Is It Worth Building SPAs in 2020?


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In today’s world, businesses have to be consistently on edge to keep up with the increasing demands of their customers. While on one side, they face pressure from their competitors, who keep pushing the limits, there are customers on the other side who are becoming smarter by the day.

At a time when everything appears to be on the rise, what’s invariably decreasing is our attention span. Today, an average internet user faces distractions to the extent that they end up focusing on nothing at all. If you didn’t know, it takes close to 50 milliseconds for users to conclude whether they find your website useful or not and if they would stay or leave.

Single Page Applications or SPAs were created for the very same reason, to further avoid distractions and for businesses to retain users on their website.

50 milliseconds, that’s it.

So, as companies, we are all racing to get that 50 milliseconds out of our customers’ life and make it valuable. In this race, we face competition from other businesses, advertisements, notifications from friends, live videos from social media influencers, and more.

That’s where SPAs come into action.
But what are they? Let’s understand.

What are Single Page Applications And How Did They Become Popular?

In simple words, a single page application is a web app that has just one HTML page. This single page can be updated dynamically, and there are no reloads involved when a user is interacting on it.

If you’ve used Facebook during its initial stages, you would remember that it followed a multiple-page approach. When you clicked on notifications, you would be taken to another page. The same happened when you clicked on settings, profiles, or other options.

But take Facebook today, it is neat with just one page. Clicking on notifications opens a small drop-down window that shows all your notifications. You are not redirected away from the page you use, but as you scroll down, new content gets updated automatically to keep your interest sustained.

Some of the other examples of single-page applications include Google Docs, Trello, Gmail, and more.

Why They Are Popular

One of the significant reasons why single-page applications became popular is because of the evolution in the way we consume content today. From desktops and confinement to a fixed space and wired connections, we are now able to move freely with our portable devices.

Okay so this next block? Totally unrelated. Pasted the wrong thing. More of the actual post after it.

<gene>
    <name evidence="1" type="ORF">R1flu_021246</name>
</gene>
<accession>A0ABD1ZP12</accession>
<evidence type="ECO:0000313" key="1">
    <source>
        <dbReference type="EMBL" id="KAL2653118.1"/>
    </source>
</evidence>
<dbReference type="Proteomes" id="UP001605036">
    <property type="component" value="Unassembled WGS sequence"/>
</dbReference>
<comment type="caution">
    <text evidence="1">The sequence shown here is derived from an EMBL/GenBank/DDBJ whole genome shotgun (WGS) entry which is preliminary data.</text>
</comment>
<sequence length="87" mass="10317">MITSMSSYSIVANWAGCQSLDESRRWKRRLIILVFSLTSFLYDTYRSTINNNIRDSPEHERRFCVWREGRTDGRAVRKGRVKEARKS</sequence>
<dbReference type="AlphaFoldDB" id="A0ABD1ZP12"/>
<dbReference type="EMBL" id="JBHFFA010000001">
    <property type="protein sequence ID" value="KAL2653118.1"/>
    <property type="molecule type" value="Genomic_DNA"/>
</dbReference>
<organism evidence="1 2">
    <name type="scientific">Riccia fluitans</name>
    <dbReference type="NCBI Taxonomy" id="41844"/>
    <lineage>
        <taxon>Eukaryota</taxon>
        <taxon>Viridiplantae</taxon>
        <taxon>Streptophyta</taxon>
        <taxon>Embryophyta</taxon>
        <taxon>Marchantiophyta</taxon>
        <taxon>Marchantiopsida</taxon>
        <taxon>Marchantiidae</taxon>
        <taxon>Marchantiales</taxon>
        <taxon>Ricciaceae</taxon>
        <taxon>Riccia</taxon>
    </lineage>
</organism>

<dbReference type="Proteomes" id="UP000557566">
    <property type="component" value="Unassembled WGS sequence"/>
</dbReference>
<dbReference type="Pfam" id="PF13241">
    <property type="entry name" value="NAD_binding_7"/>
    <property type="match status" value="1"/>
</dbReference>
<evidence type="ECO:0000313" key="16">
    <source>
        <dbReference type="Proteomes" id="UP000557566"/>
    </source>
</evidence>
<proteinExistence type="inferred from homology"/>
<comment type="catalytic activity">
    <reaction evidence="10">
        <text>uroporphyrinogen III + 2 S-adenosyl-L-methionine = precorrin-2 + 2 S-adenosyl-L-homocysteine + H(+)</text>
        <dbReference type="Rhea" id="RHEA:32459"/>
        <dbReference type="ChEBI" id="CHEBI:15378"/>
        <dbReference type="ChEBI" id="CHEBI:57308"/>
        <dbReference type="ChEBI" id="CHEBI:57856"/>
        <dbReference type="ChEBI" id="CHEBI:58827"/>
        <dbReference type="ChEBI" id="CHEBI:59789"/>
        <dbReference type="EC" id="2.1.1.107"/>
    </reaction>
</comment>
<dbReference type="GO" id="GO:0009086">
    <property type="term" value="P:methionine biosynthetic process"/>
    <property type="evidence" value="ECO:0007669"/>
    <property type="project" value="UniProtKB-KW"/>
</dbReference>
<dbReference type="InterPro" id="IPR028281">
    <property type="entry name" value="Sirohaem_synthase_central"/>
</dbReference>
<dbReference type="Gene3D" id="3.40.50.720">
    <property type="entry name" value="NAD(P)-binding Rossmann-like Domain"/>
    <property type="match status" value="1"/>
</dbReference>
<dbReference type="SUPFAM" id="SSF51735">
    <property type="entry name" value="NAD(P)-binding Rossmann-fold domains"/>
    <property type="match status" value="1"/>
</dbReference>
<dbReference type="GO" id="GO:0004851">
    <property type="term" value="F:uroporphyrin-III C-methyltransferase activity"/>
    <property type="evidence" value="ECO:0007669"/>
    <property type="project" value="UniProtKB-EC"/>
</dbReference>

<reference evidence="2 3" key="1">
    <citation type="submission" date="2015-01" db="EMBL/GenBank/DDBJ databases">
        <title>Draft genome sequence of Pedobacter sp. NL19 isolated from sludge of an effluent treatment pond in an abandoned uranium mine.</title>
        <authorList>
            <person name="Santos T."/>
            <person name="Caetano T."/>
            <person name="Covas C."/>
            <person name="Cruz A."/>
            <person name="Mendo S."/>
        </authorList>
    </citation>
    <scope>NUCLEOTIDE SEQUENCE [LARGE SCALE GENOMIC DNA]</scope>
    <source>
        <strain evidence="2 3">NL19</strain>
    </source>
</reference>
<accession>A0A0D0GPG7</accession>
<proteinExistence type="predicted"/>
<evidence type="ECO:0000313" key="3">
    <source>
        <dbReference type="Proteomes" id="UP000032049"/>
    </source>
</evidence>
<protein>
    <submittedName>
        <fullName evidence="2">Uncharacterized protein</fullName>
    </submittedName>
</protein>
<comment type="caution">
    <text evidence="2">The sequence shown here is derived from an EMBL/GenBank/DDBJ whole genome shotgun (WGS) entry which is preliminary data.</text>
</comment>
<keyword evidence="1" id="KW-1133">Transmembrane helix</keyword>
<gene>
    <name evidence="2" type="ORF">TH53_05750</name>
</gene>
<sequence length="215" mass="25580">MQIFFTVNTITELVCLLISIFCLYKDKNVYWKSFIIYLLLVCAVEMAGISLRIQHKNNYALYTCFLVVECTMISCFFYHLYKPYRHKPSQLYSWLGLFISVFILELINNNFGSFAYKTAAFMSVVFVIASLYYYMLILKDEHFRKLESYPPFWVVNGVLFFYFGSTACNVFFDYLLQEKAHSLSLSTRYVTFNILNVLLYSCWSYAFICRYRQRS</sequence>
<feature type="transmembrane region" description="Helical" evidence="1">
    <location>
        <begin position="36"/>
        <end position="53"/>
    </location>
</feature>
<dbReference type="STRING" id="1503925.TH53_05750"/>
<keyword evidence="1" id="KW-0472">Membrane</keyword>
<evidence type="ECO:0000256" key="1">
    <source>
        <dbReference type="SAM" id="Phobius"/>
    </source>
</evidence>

With the internet becoming an inevitable entity, almost all of us use our smartphones, laptops, or tablets to access the content. Sometimes, we even use our televisions to connect to the internet.

With this change arrived the necessity to optimize the user experience. With instant gratification becoming a norm, businesses had to find a new way to provide information to users faster, secure, and more straightforward.

This gave birth to the concept of single-page applications, which pulled this challenge off quite seamlessly. Single page apps of today are neat, optimized for clean user experience, symmetric, and designed for user retention.

Why Build A Single Page Application In 2020?

There are plenty of reasons to develop a single page application in 2020. Single-page applications are relevant today and would be as long as customer experience remains a priority in the market.

They offer minimal interruptions to customers and prove to be beneficial for websites like eCommerce websites, where customer retention is critical. Not just for the end-user, single-page applications favor developers in the fact that they are easier to develop and deploy.

To further understand why you should build a single page application in 2020, here are some solid reasons.

#1. Speed

First things first, single-page applications offer one of the fastest page load times. They load quicker than their multipage counterparts and meet the instant gratification demand of users.

The reason is simple. Unlike multiple page applications, where many pages have to be loaded at once (every time), SPAs have to load only one page at the first request.

One primary reason why this is crucial from a business perspective is that this is directly associated with your bounce rate. If users feel it’s taking too much time to load, they wouldn’t care to close and open your competitor’s app. They seek information and not brands.

#2. User Retention

SPAs help in retaining customers. Because they have just one page and are devoid of distractions, they look clean. When users keep scrolling down, they are exposed to new content every single time. It’s like the slot machine.

One of the reasons apps like 9GAG, Twitter, Instagram, and others are so captivating is because we get new content with every changing second. This not only keeps users scrolling for more but brings them back to use the app often.

#3. Offline Support